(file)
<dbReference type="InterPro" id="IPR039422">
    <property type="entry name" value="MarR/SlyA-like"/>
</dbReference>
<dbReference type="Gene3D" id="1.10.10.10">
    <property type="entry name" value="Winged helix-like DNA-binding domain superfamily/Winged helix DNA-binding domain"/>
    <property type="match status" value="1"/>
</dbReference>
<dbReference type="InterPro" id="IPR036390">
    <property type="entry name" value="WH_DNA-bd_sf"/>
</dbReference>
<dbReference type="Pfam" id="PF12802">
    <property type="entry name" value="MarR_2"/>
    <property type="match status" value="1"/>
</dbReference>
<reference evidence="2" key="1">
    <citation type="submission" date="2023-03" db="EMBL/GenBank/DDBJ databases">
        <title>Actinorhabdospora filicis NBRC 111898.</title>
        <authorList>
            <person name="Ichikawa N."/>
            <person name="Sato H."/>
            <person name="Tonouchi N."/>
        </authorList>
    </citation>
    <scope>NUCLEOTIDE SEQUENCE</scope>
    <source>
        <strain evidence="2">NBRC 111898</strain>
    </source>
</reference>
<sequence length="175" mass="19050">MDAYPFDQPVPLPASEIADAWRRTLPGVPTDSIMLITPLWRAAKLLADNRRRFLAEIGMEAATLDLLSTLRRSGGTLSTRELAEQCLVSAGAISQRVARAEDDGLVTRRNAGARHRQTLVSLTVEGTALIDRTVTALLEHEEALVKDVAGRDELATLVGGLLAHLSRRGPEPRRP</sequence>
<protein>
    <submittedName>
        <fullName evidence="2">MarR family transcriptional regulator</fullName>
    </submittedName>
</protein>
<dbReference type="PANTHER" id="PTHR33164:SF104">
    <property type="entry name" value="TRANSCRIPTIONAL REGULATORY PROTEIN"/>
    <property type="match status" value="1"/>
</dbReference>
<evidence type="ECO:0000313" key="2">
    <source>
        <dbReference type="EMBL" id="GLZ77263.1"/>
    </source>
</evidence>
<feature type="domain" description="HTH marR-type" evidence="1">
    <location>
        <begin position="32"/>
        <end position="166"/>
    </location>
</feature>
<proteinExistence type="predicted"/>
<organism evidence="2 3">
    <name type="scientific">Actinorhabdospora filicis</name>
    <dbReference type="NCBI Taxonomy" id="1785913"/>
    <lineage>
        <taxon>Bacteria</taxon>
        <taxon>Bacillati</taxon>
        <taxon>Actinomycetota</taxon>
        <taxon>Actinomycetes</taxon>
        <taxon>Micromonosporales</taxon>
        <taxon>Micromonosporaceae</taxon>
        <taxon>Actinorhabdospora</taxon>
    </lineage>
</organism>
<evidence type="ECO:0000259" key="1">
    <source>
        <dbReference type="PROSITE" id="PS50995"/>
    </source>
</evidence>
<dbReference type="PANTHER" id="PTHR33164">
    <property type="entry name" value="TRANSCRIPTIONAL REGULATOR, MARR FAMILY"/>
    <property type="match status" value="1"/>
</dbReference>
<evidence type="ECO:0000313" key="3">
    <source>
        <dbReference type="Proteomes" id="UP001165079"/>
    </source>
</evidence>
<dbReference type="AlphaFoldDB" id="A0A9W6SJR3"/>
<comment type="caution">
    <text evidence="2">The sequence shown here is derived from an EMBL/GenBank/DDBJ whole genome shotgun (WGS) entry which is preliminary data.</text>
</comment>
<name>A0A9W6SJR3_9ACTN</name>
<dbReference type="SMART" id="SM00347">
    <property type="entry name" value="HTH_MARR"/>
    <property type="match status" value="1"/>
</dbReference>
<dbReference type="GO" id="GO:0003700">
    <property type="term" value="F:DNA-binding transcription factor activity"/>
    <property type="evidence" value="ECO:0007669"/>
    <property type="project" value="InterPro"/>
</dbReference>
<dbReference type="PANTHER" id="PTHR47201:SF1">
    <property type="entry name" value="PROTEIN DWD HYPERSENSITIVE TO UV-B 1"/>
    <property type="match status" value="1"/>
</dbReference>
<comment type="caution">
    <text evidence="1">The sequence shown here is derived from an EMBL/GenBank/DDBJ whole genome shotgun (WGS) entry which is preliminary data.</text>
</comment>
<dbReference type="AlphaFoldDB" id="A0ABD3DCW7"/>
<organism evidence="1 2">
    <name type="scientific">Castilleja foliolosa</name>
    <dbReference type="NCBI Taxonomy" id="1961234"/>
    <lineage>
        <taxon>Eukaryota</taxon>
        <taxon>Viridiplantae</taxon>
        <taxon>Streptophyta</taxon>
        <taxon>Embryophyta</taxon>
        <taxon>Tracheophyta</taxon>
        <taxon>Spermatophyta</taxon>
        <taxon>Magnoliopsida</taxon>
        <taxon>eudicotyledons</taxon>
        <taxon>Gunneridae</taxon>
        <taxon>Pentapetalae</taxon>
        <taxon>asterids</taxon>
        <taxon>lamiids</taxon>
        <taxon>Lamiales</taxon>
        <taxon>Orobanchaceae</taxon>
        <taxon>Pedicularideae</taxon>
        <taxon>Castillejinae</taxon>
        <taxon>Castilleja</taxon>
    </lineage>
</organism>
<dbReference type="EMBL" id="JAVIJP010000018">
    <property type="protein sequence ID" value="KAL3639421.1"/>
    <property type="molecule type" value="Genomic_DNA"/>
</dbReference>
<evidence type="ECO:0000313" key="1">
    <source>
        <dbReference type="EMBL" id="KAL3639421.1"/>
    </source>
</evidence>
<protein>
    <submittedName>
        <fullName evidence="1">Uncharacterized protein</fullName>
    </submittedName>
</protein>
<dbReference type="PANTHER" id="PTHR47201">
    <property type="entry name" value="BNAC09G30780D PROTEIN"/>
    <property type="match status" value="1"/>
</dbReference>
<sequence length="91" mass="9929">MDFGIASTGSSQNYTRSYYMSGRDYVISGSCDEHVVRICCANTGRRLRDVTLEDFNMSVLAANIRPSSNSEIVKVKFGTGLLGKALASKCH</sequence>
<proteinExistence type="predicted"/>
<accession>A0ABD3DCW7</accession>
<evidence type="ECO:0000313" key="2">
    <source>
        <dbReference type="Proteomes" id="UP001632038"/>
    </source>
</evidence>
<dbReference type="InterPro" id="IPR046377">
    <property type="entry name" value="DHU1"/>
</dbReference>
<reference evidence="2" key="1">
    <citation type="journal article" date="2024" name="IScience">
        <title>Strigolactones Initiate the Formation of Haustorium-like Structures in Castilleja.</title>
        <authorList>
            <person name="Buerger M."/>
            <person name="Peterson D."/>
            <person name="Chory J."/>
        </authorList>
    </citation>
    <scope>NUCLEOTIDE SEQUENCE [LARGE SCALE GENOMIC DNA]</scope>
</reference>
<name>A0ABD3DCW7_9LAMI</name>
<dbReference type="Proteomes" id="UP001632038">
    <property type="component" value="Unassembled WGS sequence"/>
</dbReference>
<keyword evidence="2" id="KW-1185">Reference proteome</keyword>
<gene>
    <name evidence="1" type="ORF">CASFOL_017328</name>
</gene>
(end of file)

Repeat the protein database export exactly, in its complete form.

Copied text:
<dbReference type="InterPro" id="IPR039422">
    <property type="entry name" value="MarR/SlyA-like"/>
</dbReference>
<dbReference type="Gene3D" id="1.10.10.10">
    <property type="entry name" value="Winged helix-like DNA-binding domain superfamily/Winged helix DNA-binding domain"/>
    <property type="match status" value="1"/>
</dbReference>
<dbReference type="InterPro" id="IPR036390">
    <property type="entry name" value="WH_DNA-bd_sf"/>
</dbReference>
<dbReference type="Pfam" id="PF12802">
    <property type="entry name" value="MarR_2"/>
    <property type="match status" value="1"/>
</dbReference>
<reference evidence="2" key="1">
    <citation type="submission" date="2023-03" db="EMBL/GenBank/DDBJ databases">
        <title>Actinorhabdospora filicis NBRC 111898.</title>
        <authorList>
            <person name="Ichikawa N."/>
            <person name="Sato H."/>
            <person name="Tonouchi N."/>
        </authorList>
    </citation>
    <scope>NUCLEOTIDE SEQUENCE</scope>
    <source>
        <strain evidence="2">NBRC 111898</strain>
    </source>
</reference>
<sequence length="175" mass="19050">MDAYPFDQPVPLPASEIADAWRRTLPGVPTDSIMLITPLWRAAKLLADNRRRFLAEIGMEAATLDLLSTLRRSGGTLSTRELAEQCLVSAGAISQRVARAEDDGLVTRRNAGARHRQTLVSLTVEGTALIDRTVTALLEHEEALVKDVAGRDELATLVGGLLAHLSRRGPEPRRP</sequence>
<protein>
    <submittedName>
        <fullName evidence="2">MarR family transcriptional regulator</fullName>
    </submittedName>
</protein>
<dbReference type="PANTHER" id="PTHR33164:SF104">
    <property type="entry name" value="TRANSCRIPTIONAL REGULATORY PROTEIN"/>
    <property type="match status" value="1"/>
</dbReference>
<evidence type="ECO:0000313" key="2">
    <source>
        <dbReference type="EMBL" id="GLZ77263.1"/>
    </source>
</evidence>
<feature type="domain" description="HTH marR-type" evidence="1">
    <location>
        <begin position="32"/>
        <end position="166"/>
    </location>
</feature>
<proteinExistence type="predicted"/>
<organism evidence="2 3">
    <name type="scientific">Actinorhabdospora filicis</name>
    <dbReference type="NCBI Taxonomy" id="1785913"/>
    <lineage>
        <taxon>Bacteria</taxon>
        <taxon>Bacillati</taxon>
        <taxon>Actinomycetota</taxon>
        <taxon>Actinomycetes</taxon>
        <taxon>Micromonosporales</taxon>
        <taxon>Micromonosporaceae</taxon>
        <taxon>Actinorhabdospora</taxon>
    </lineage>
</organism>
<evidence type="ECO:0000259" key="1">
    <source>
        <dbReference type="PROSITE" id="PS50995"/>
    </source>
</evidence>
<dbReference type="PANTHER" id="PTHR33164">
    <property type="entry name" value="TRANSCRIPTIONAL REGULATOR, MARR FAMILY"/>
    <property type="match status" value="1"/>
</dbReference>
<evidence type="ECO:0000313" key="3">
    <source>
        <dbReference type="Proteomes" id="UP001165079"/>
    </source>
</evidence>
<dbReference type="AlphaFoldDB" id="A0A9W6SJR3"/>
<comment type="caution">
    <text evidence="2">The sequence shown here is derived from an EMBL/GenBank/DDBJ whole genome shotgun (WGS) entry which is preliminary data.</text>
</comment>
<name>A0A9W6SJR3_9ACTN</name>
<dbReference type="SMART" id="SM00347">
    <property type="entry name" value="HTH_MARR"/>
    <property type="match status" value="1"/>
</dbReference>
<dbReference type="GO" id="GO:0003700">
    <property type="term" value="F:DNA-binding transcription factor activity"/>
    <property type="evidence" value="ECO:0007669"/>
    <property type="project" value="InterPro"/>
</dbReference>
<dbReference type="PANTHER" id="PTHR47201:SF1">
    <property type="entry name" value="PROTEIN DWD HYPERSENSITIVE TO UV-B 1"/>
    <property type="match status" value="1"/>
</dbReference>
<comment type="caution">
    <text evidence="1">The sequence shown here is derived from an EMBL/GenBank/DDBJ whole genome shotgun (WGS) entry which is preliminary data.</text>
</comment>
<dbReference type="AlphaFoldDB" id="A0ABD3DCW7"/>
<organism evidence="1 2">
    <name type="scientific">Castilleja foliolosa</name>
    <dbReference type="NCBI Taxonomy" id="1961234"/>
    <lineage>
        <taxon>Eukaryota</taxon>
        <taxon>Viridiplantae</taxon>
        <taxon>Streptophyta</taxon>
        <taxon>Embryophyta</taxon>
        <taxon>Tracheophyta</taxon>
        <taxon>Spermatophyta</taxon>
        <taxon>Magnoliopsida</taxon>
        <taxon>eudicotyledons</taxon>
        <taxon>Gunneridae</taxon>
        <taxon>Pentapetalae</taxon>
        <taxon>asterids</taxon>
        <taxon>lamiids</taxon>
        <taxon>Lamiales</taxon>
        <taxon>Orobanchaceae</taxon>
        <taxon>Pedicularideae</taxon>
        <taxon>Castillejinae</taxon>
        <taxon>Castilleja</taxon>
    </lineage>
</organism>
<dbReference type="EMBL" id="JAVIJP010000018">
    <property type="protein sequence ID" value="KAL3639421.1"/>
    <property type="molecule type" value="Genomic_DNA"/>
</dbReference>
<evidence type="ECO:0000313" key="1">
    <source>
        <dbReference type="EMBL" id="KAL3639421.1"/>
    </source>
</evidence>
<protein>
    <submittedName>
        <fullName evidence="1">Uncharacterized protein</fullName>
    </submittedName>
</protein>
<dbReference type="PANTHER" id="PTHR47201">
    <property type="entry name" value="BNAC09G30780D PROTEIN"/>
    <property type="match status" value="1"/>
</dbReference>
<sequence length="91" mass="9929">MDFGIASTGSSQNYTRSYYMSGRDYVISGSCDEHVVRICCANTGRRLRDVTLEDFNMSVLAANIRPSSNSEIVKVKFGTGLLGKALASKCH</sequence>
<proteinExistence type="predicted"/>
<accession>A0ABD3DCW7</accession>
<evidence type="ECO:0000313" key="2">
    <source>
        <dbReference type="Proteomes" id="UP001632038"/>
    </source>
</evidence>
<dbReference type="InterPro" id="IPR046377">
    <property type="entry name" value="DHU1"/>
</dbReference>
<reference evidence="2" key="1">
    <citation type="journal article" date="2024" name="IScience">
        <title>Strigolactones Initiate the Formation of Haustorium-like Structures in Castilleja.</title>
        <authorList>
            <person name="Buerger M."/>
            <person name="Peterson D."/>
            <person name="Chory J."/>
        </authorList>
    </citation>
    <scope>NUCLEOTIDE SEQUENCE [LARGE SCALE GENOMIC DNA]</scope>
</reference>
<name>A0ABD3DCW7_9LAMI</name>
<dbReference type="Proteomes" id="UP001632038">
    <property type="component" value="Unassembled WGS sequence"/>
</dbReference>
<keyword evidence="2" id="KW-1185">Reference proteome</keyword>
<gene>
    <name evidence="1" type="ORF">CASFOL_017328</name>
</gene>